Uterine Fibroids

Uterine fibroids are benign growths of muscular tissue in the uterus. Uterine fibroids are fairly common - medical experts believe that as many as three in four women may have fibroids in their uterus, but because uterine fibroids rarely cause problems, most women are totally unaware that they have them. Uterine fibroids are sometimes referred to by doctors as “tumors,” however, these types of fibroids almost never develop into cancer. If a woman has a large number of fibroids in her uterus, or her uterine fibroids grow to a significant size, she may encounter some difficulties in getting pregnant.


Many women who have uterine fibroids experience no symptoms at all. If they do have symptoms, these are likely to include:

Heavy and/or prolonged menstrual bleeding

Bleeding in between periods

Pain in the pelvic and/or abdominal area

Pain in the back or legs


Urinary incontinence and/or frequent urination

Fibroids And Fertility

Uterine fibroids range in size from the very, very small to the very large. If multiple fibroids grow in the uterus or a particularly big fibroid develops, the positioning of the reproductive organs may be affected. The uterus, for example, may become enlarged or distorted in shape. The fallopian tubes may become blocked or twisted. Such distortions or blockages may prevent sperm cells from reaching the fallopian tubes, which the sperm cells have to do if they are going to fertilize an egg. In this way, fertility can be reduced. Distortions of the uterus may create an unsuitable environment for the implantation of an embryo. This means a woman might lose a pregnancy because the embryo can’t find a place to settle and grow. Uterine fibroids are associated with a slightly increased risk of miscarriage.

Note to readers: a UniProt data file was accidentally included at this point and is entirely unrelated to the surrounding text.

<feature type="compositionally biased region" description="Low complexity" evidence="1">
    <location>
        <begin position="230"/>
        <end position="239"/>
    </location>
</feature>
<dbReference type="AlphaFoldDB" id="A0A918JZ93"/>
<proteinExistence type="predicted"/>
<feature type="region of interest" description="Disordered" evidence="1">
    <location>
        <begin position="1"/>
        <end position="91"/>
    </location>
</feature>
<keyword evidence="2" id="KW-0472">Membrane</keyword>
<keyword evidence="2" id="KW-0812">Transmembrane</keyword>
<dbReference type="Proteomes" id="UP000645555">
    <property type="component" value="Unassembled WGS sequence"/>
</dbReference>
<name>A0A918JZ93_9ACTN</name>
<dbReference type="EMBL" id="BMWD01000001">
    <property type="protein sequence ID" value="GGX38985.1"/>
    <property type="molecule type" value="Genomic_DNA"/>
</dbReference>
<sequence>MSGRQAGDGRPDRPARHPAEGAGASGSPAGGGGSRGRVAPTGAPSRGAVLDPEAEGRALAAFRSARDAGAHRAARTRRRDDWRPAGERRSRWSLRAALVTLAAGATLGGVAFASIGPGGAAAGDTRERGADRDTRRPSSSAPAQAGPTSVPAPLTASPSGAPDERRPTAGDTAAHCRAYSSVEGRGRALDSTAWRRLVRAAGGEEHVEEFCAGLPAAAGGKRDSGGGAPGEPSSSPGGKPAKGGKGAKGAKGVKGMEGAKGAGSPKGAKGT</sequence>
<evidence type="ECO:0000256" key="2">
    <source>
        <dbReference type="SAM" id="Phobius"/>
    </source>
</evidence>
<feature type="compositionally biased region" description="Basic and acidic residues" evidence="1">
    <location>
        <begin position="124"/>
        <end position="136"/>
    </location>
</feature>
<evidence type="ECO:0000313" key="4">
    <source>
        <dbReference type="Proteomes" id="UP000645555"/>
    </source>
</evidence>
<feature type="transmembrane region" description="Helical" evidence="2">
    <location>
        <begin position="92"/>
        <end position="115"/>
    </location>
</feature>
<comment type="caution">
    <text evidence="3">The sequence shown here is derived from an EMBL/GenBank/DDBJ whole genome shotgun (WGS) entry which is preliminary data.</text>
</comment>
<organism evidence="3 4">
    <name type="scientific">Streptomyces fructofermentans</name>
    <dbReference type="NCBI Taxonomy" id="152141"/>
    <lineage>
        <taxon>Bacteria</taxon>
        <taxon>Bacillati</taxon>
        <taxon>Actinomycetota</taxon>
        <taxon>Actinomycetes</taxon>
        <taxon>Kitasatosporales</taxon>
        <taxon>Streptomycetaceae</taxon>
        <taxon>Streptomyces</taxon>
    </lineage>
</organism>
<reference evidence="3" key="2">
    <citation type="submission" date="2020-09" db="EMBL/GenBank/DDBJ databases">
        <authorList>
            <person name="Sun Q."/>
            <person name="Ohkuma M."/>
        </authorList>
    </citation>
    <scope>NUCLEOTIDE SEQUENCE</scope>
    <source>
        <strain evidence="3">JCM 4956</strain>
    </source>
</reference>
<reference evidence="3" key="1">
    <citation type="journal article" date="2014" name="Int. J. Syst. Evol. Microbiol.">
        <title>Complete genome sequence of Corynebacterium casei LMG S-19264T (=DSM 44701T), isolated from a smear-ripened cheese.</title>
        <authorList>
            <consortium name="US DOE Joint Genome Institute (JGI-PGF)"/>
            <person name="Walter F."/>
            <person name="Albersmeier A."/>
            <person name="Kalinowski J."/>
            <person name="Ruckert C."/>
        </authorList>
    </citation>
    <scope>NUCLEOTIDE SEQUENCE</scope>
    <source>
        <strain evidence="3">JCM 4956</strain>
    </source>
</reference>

If you have uterine fibroids and you are experiencing unpleasant symptoms, or if you have had difficulty getting pregnant or have experienced repeated pregnancy loss, your doctor is likely to recommend treatment for you uterine fibroids. Treatment is directed at shrinking or removing the fibroids.


Several types of drugs are used to treat uterine fibroids:

Gonadotropin-releasing hormone agonists induce an artificial state of menopause. This reduces the levels of estrogen and progesterone in the body. Uterine fibroids are sensitive to these hormones. The low estrogen and progesterone levels cause the fibroids to shrink. Gn-RH agonists may be used to shrink fibroids prior to surgery. Once the treatment stops, ovulation resumes and the patient is (hopefully) able to get pregnant.

Androgens are synthetic drugs similar to the male hormone testosterone. These drugs also cause fibroids to shrink but they may have unpleasant side effects (including excess hair growth and deepening of the voice).

Oral contraceptives, progestins and anti-inflammatory pain killers can help control the symptoms of fibroids (heavy menstrual bleeding and pain) but they do nothing to resolved fertility problems in the long term.


A surgical procedure called a myomectomy may be performed to remove uterine fibroids from a woman who still wants to get pregnant. The type of surgery used (conventional, keyhole, etc.) will depend on the number of fibroids present and their location in the uterus, as well as on the health of the patient.

A hysterectomy (the removal of the uterus itself) may be performed to relieve the symptoms of uterine fibroids in a woman who doesn’t wish to have any more children. Once the surgery has been completed, it won’t be possible for her to get pregnant again.

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